Mercatus Center: regulations have made Americans significantly poorer since 1980

Washington, D.C. George Mason University. Economic scholars at the Mercatus Center have completed a wide-ranging study of the impact of government regulations on the economy. Using a 22-industry dataset that covers 1977 through 2012, the Mercatus scholars determined that the United States is now significantly poorer because of all the regulations placed on the economy since 1980.

Economic growth in the United States has, on average, been slowed by 0.8 percent per year since 1980 owing to the cumulative effects of regulation. This cumulative drag on the economy has made the US economy about 25 percent poorer than it would have otherwise been as of 2012, according to the professors.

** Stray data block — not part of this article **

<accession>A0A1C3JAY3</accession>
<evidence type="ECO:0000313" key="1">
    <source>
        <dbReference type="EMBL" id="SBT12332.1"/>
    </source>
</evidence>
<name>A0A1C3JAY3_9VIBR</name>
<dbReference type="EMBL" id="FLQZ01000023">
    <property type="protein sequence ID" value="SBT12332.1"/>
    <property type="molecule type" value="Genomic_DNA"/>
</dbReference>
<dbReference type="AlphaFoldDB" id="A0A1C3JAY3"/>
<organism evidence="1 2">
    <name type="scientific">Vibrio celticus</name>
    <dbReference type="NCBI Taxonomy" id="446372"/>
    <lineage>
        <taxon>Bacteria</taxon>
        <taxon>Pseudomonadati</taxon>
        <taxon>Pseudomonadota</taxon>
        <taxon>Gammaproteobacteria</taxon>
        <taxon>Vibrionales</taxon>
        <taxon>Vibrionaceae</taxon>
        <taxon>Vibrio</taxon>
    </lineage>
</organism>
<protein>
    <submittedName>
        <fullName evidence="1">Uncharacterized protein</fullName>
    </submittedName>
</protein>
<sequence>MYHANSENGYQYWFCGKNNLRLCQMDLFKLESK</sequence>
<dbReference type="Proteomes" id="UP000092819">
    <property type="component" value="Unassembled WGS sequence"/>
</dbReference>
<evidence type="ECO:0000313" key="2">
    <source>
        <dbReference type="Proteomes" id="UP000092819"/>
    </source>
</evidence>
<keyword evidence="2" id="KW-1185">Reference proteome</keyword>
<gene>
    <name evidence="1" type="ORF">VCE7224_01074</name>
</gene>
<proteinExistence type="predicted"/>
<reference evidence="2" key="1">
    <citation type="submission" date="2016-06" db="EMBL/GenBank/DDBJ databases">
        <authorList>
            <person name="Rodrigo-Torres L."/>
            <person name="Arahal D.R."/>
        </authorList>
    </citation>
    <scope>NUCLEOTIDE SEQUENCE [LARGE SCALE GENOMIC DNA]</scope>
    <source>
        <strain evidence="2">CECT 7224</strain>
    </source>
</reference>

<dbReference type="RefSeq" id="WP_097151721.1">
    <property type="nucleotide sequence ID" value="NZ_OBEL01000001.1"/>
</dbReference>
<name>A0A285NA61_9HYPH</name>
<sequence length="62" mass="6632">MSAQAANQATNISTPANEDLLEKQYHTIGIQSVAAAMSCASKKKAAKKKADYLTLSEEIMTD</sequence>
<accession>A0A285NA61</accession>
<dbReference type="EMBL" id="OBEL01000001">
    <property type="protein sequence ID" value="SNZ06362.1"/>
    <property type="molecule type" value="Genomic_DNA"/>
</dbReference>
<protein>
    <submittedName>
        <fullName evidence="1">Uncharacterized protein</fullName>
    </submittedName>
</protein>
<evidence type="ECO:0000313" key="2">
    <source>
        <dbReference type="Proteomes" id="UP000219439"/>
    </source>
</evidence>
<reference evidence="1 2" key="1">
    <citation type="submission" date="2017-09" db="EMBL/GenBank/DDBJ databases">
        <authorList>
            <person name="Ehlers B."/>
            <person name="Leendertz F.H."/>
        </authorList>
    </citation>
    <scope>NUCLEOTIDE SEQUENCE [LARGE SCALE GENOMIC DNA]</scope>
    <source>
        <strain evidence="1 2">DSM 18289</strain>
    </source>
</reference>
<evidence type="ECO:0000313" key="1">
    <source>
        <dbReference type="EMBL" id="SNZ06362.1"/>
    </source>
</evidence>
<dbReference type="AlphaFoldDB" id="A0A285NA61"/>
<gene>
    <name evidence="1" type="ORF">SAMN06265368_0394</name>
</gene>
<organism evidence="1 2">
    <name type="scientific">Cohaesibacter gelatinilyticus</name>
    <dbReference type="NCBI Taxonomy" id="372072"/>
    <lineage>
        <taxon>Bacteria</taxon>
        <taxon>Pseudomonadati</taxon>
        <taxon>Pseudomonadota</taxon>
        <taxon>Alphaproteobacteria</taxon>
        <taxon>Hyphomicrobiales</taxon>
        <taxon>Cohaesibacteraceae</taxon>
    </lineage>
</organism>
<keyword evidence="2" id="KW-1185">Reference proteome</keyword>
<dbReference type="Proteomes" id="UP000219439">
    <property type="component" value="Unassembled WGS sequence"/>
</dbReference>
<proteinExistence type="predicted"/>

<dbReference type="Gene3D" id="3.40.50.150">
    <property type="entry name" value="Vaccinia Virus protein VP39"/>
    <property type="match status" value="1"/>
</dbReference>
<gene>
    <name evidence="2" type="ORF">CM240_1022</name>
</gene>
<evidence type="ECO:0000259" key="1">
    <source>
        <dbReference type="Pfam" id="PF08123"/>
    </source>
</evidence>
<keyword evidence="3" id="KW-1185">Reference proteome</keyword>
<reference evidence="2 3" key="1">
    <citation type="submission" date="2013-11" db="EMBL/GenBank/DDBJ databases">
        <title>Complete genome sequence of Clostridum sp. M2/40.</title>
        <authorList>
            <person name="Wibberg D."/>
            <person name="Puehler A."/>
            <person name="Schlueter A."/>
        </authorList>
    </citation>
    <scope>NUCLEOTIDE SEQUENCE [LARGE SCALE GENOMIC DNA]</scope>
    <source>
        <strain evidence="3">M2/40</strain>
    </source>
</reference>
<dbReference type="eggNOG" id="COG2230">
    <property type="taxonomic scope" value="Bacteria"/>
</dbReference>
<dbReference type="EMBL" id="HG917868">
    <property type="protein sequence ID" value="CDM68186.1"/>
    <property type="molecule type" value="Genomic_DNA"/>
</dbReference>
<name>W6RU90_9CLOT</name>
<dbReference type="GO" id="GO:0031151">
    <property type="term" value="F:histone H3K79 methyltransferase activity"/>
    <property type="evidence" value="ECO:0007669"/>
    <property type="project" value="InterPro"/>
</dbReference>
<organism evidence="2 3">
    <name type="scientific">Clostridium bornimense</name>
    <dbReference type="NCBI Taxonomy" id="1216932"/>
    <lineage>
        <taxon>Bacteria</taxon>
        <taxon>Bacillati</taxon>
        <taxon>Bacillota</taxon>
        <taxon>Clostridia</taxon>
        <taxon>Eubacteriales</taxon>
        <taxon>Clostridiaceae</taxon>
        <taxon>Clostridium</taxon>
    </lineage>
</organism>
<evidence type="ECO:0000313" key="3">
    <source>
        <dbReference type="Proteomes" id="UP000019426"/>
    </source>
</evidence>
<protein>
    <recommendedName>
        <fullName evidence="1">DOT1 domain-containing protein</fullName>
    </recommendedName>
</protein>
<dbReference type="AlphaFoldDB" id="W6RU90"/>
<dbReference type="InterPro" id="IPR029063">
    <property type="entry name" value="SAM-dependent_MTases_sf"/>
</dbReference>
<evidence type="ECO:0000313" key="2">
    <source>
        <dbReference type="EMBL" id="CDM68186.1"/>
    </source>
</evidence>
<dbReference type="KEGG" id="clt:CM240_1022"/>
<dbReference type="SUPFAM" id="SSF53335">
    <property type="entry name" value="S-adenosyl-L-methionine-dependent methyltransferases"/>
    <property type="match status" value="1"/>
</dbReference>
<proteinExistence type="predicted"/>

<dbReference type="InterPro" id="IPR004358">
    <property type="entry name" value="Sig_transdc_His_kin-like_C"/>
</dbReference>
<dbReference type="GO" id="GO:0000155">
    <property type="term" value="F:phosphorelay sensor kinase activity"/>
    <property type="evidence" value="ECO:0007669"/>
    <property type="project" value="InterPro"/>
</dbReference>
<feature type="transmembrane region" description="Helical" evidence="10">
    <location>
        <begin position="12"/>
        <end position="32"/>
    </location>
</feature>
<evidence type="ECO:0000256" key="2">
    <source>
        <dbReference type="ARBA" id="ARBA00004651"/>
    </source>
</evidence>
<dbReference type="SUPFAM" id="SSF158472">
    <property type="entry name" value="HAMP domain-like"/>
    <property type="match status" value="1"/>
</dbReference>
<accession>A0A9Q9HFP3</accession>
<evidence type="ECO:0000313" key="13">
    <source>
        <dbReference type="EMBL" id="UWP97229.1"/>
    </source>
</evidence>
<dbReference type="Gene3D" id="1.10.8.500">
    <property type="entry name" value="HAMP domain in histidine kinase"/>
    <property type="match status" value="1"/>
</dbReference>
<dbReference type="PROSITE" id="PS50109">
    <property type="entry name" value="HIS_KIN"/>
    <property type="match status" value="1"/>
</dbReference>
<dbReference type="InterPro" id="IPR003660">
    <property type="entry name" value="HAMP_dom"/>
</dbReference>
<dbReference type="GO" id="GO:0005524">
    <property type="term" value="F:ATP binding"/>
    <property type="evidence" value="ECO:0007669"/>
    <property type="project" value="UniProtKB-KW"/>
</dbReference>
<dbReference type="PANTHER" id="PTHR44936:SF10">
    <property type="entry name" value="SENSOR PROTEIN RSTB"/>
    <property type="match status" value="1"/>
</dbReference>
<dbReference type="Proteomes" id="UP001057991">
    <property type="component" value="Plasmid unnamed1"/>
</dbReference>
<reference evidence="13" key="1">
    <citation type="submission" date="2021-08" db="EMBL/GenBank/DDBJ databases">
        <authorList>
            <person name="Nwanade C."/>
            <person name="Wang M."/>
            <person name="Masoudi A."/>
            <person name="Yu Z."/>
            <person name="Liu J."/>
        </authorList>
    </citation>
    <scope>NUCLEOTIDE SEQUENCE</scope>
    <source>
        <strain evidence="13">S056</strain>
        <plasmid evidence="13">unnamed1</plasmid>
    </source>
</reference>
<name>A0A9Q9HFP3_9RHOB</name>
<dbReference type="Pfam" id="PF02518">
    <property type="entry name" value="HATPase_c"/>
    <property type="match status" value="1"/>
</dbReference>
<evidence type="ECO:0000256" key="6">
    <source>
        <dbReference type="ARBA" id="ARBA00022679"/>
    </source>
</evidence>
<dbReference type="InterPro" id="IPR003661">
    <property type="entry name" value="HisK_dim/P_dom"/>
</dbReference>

“This means that in 2012, the economy was $4 trillion smaller than it would have been in the absence of regulatory growth since 1980.This amounts to a loss of approximately $13,000 per capita, a significant amount of money for most American workers.”

The three professors who did most of the work on the study were Duke University economics professor Bentley Coffey, Mercatus Senior Research Fellow Patrick A. McLaughlin, and Duke University economics professor Pietro Peretto.

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